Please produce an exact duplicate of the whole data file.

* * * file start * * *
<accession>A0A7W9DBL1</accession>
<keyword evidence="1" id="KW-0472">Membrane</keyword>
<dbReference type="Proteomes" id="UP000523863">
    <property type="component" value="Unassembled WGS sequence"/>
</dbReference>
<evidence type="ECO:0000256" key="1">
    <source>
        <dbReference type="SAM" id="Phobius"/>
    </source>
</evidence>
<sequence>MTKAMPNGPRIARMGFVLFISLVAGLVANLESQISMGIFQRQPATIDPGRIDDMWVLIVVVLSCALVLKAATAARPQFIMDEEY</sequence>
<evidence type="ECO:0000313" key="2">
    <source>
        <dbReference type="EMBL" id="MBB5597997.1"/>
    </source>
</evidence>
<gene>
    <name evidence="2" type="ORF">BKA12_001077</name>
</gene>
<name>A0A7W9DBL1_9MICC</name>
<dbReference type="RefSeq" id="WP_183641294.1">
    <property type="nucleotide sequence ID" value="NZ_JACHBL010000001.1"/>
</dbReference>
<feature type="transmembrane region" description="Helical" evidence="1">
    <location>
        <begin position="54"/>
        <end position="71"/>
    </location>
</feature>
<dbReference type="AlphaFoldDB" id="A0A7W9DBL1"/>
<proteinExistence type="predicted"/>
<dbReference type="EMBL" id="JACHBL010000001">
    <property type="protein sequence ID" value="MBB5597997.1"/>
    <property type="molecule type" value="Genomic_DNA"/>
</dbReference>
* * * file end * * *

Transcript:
<accession>A0A7W9DBL1</accession>
<keyword evidence="1" id="KW-0472">Membrane</keyword>
<dbReference type="Proteomes" id="UP000523863">
    <property type="component" value="Unassembled WGS sequence"/>
</dbReference>
<evidence type="ECO:0000256" key="1">
    <source>
        <dbReference type="SAM" id="Phobius"/>
    </source>
</evidence>
<sequence>MTKAMPNGPRIARMGFVLFISLVAGLVANLESQISMGIFQRQPATIDPGRIDDMWVLIVVVLSCALVLKAATAARPQFIMDEEY</sequence>
<evidence type="ECO:0000313" key="2">
    <source>
        <dbReference type="EMBL" id="MBB5597997.1"/>
    </source>
</evidence>
<gene>
    <name evidence="2" type="ORF">BKA12_001077</name>
</gene>
<name>A0A7W9DBL1_9MICC</name>
<dbReference type="RefSeq" id="WP_183641294.1">
    <property type="nucleotide sequence ID" value="NZ_JACHBL010000001.1"/>
</dbReference>
<feature type="transmembrane region" description="Helical" evidence="1">
    <location>
        <begin position="54"/>
        <end position="71"/>
    </location>
</feature>
<dbReference type="AlphaFoldDB" id="A0A7W9DBL1"/>
<proteinExistence type="predicted"/>
<dbReference type="EMBL" id="JACHBL010000001">
    <property type="protein sequence ID" value="MBB5597997.1"/>
    <property type="molecule type" value="Genomic_DNA"/>
</dbReference>